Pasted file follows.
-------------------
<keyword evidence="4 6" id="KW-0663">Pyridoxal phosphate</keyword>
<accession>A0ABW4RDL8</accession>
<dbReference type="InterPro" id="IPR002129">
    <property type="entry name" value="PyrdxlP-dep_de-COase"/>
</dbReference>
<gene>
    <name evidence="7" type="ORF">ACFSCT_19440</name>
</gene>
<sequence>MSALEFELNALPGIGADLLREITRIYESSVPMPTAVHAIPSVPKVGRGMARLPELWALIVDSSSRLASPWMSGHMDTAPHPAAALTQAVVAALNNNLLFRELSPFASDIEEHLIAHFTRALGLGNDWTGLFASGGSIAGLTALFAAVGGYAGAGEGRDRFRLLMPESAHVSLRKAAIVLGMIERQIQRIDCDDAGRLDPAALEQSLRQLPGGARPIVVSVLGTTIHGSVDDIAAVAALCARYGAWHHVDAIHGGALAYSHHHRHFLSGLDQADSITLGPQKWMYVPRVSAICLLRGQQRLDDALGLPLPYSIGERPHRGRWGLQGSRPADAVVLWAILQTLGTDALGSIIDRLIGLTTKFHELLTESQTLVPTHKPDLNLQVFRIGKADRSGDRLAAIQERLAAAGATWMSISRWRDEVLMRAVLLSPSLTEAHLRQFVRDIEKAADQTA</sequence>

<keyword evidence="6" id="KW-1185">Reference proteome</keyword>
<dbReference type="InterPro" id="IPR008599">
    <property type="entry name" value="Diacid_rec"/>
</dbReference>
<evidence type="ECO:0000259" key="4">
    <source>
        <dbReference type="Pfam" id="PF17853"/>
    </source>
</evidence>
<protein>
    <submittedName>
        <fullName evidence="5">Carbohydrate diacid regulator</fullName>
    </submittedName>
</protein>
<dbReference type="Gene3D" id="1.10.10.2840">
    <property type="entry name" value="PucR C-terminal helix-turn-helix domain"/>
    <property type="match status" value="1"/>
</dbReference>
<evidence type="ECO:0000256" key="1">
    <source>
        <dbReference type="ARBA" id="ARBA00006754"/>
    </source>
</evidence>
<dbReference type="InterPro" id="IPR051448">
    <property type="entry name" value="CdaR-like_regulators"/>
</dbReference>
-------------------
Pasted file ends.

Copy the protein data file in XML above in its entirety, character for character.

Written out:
<keyword evidence="4 6" id="KW-0663">Pyridoxal phosphate</keyword>
<accession>A0ABW4RDL8</accession>
<dbReference type="InterPro" id="IPR002129">
    <property type="entry name" value="PyrdxlP-dep_de-COase"/>
</dbReference>
<gene>
    <name evidence="7" type="ORF">ACFSCT_19440</name>
</gene>
<sequence>MSALEFELNALPGIGADLLREITRIYESSVPMPTAVHAIPSVPKVGRGMARLPELWALIVDSSSRLASPWMSGHMDTAPHPAAALTQAVVAALNNNLLFRELSPFASDIEEHLIAHFTRALGLGNDWTGLFASGGSIAGLTALFAAVGGYAGAGEGRDRFRLLMPESAHVSLRKAAIVLGMIERQIQRIDCDDAGRLDPAALEQSLRQLPGGARPIVVSVLGTTIHGSVDDIAAVAALCARYGAWHHVDAIHGGALAYSHHHRHFLSGLDQADSITLGPQKWMYVPRVSAICLLRGQQRLDDALGLPLPYSIGERPHRGRWGLQGSRPADAVVLWAILQTLGTDALGSIIDRLIGLTTKFHELLTESQTLVPTHKPDLNLQVFRIGKADRSGDRLAAIQERLAAAGATWMSISRWRDEVLMRAVLLSPSLTEAHLRQFVRDIEKAADQTA</sequence>

<keyword evidence="6" id="KW-1185">Reference proteome</keyword>
<dbReference type="InterPro" id="IPR008599">
    <property type="entry name" value="Diacid_rec"/>
</dbReference>
<evidence type="ECO:0000259" key="4">
    <source>
        <dbReference type="Pfam" id="PF17853"/>
    </source>
</evidence>
<protein>
    <submittedName>
        <fullName evidence="5">Carbohydrate diacid regulator</fullName>
    </submittedName>
</protein>
<dbReference type="Gene3D" id="1.10.10.2840">
    <property type="entry name" value="PucR C-terminal helix-turn-helix domain"/>
    <property type="match status" value="1"/>
</dbReference>
<evidence type="ECO:0000256" key="1">
    <source>
        <dbReference type="ARBA" id="ARBA00006754"/>
    </source>
</evidence>
<dbReference type="InterPro" id="IPR051448">
    <property type="entry name" value="CdaR-like_regulators"/>
</dbReference>